Monrovia – Liberia’s Financial Intelligence Unit (FIU) has completed the first phase of a national risk assessment (NRA) against money laundering and terrorist financing (ML &TF).
The NRA, which will roll over a year, is to identify, assess and understand ML&TF risks and apply risk-based approach to prevent or mitigate ML&TF.
The first phase of the NRA was held from April 17-19 at the Central Bank of Liberia with representatives from 20 financial and security institutions, including the Liberia Anti-Corruption Commission (LACC), Central Bank of Liberia (CBL) and GSM companies.
The NRA is being sponsored by the African Development Bank (AfDB) with technical and financial support from the Inter-Governmental Action Group against Money Laundering on West Africa (GIABA) and World Bank.
FIU director-general Alex Cuffy was understandably delighted with the kick-off after several brainstorming exercises at home and abroad.
“Our partners, who assisted us throughout this process, were pleased that we had a good set of people, who were selected and attended the workshop. And I am also pleased that they came out at the end of the day being successful.
This was not a talk shop. It was a real workshop where people worked and made presentations. So there is a lot of expectation that everything will go on fine. The real work begins. In the next six months, this is the phase where all the teams from different institutions will be collecting the data,” said Cuffy, who heads the NRA coordinating team, on April 19, 2018.
He told ECOWAS Radio that the NRA will be critical for Liberia within the Financial Action Task Force (FATF), the global regulator on ML&TF.
“We will be able to clearly identify where the problems are coming from. That is what we called the threats. And then we will clearly lay out our vulnerabilities. And then we will form a framework. And we would have identified and focused our limited resources on areas of high risks.
“It [the NRA] is also important because Liberia is a part of the comity of nations. Money laundering and terrorist financing is a cross border crime. That is why FATF is involved with this whole process,” added Cuffy, who was the only Liberian to work with the international community-led Governance and Economic Management Assistance Program (GEMAP) from 2006-2010 in Liberia.
Cuffy was praised by GIABA research and planning director Muazu Umaru, AfDB chief financial economist on the prevention of money laundering and illicit financial flows (IFFs) Samuel Chukwuka Ijeh and World Bank senior financial sector specialist Cari Votava for leading Liberia’s NRA process.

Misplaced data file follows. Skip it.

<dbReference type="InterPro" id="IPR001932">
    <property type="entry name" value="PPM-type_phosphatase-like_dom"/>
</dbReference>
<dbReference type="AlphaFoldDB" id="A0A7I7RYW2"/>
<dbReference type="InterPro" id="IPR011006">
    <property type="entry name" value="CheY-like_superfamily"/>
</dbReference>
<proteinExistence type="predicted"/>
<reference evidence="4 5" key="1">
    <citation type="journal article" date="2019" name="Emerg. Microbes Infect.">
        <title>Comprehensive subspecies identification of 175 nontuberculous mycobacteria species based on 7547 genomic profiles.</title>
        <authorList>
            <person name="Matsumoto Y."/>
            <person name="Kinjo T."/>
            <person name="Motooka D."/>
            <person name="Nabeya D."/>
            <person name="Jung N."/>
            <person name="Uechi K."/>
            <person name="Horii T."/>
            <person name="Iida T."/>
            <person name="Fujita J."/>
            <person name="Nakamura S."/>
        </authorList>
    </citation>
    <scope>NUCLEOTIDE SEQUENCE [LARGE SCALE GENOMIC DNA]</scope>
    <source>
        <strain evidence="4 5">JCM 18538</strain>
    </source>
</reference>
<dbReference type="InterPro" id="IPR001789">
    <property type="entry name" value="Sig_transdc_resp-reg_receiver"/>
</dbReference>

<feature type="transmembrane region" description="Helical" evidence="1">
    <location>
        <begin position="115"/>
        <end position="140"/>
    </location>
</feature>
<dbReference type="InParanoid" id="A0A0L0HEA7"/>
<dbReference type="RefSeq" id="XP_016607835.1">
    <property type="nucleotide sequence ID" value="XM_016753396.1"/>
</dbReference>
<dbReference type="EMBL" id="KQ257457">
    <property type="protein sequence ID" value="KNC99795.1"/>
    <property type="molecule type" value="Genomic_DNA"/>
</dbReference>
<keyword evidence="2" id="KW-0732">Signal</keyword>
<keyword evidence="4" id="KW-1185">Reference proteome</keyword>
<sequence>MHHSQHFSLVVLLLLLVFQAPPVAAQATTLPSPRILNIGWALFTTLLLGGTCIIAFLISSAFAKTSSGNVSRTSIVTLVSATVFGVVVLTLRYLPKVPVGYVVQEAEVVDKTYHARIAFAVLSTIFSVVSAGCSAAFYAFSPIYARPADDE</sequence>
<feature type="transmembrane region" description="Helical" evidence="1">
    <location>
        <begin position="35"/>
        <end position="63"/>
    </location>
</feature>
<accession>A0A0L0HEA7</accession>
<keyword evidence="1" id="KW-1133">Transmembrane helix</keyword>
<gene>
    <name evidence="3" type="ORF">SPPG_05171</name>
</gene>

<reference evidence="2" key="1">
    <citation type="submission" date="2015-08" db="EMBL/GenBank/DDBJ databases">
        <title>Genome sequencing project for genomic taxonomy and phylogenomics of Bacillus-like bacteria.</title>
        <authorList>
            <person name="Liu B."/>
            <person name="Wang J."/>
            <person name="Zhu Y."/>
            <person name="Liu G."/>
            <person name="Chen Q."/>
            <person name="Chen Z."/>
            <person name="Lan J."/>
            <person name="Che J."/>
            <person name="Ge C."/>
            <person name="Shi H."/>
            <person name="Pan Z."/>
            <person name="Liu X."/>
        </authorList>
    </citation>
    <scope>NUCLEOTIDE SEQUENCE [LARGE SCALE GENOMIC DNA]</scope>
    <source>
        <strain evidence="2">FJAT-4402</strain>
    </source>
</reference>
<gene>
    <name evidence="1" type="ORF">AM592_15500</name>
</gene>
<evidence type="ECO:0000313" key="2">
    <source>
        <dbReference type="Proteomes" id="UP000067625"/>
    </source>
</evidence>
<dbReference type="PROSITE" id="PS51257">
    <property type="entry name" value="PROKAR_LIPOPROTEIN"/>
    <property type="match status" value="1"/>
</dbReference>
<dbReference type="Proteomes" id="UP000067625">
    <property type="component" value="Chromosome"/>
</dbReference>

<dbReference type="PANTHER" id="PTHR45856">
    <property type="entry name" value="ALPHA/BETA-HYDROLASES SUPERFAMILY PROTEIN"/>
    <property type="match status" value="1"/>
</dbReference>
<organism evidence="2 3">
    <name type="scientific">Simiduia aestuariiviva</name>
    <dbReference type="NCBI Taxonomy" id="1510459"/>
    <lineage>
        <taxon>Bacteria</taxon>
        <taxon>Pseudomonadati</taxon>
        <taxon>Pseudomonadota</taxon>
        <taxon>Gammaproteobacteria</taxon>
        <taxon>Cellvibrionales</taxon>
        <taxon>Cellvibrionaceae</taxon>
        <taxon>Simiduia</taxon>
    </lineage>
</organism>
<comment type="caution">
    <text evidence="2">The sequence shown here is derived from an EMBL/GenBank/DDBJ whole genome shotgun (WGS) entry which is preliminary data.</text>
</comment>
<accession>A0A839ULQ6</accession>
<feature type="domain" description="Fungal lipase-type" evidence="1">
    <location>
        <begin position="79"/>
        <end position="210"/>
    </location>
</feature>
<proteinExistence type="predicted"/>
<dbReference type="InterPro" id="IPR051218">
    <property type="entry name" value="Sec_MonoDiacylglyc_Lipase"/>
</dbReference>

The FIU, under Cuffy, has issued four AM&TF regulations with the passage of a 2016 Anti-Terrorism Act.
A governance steering committee, which is made-up of heads of 20 law enforcement entities and financial regulators, was formed as part of the NRA.
It will be chaired by CBL and jointly co-chaired by the Ministries of Finance and Development Planning and of Justice, which also co-chairs the FIU board of directors.
Atty. Lafayette Gould, who is the special assistant in the office of Liberia’s solicitor-general, said the exercise is good.
“It sets the basis for us to go out now and look for the problems that we are faced with when it comes to money laundering and terrorist financing. I am on the threat assessment committee.
“I think the workshop is an eye opener. And we are definitely going to make use of the knowledge gain from here to ensure that by the time we reached March 2019 we would have completed the process for the report to be submitted,” Gould declared.
There are 21 predicate offenses, including drug trafficking, tax evasion, corporate crime, corruption, fraud and organized theft, illegal logging and fishing, people smuggling, sexual servitude, that are linked to money laundering.
A technical working group will coordinate and collect all the data in order to hit the ground running with awareness and training opportunities.
Zobon Kolenky, asset declaration and verification officer at the Liberia Anti-Corruption Commission (LACC), believes the NRA will require a lot of attention to details.
“Liberia is a part of a community of nations and if our financial sector is vulnerable to money laundering and terrorist financing, we stand as a risky country to other nations. It affects our importation, which will also affect the prices of goods and services.
“So it is a very good thing for us to open ourselves up to this exercise and for all stakeholders to cooperate with individuals, who will be coming their way to ask questions. It is not an audit. It is about knowing how vulnerable our country is and what measures can be taken to correct those vulnerabilities. That is the important thing about his exercise,” said Kolenky.
Liberia has from October 2017 to March 2019 to complete its NRA.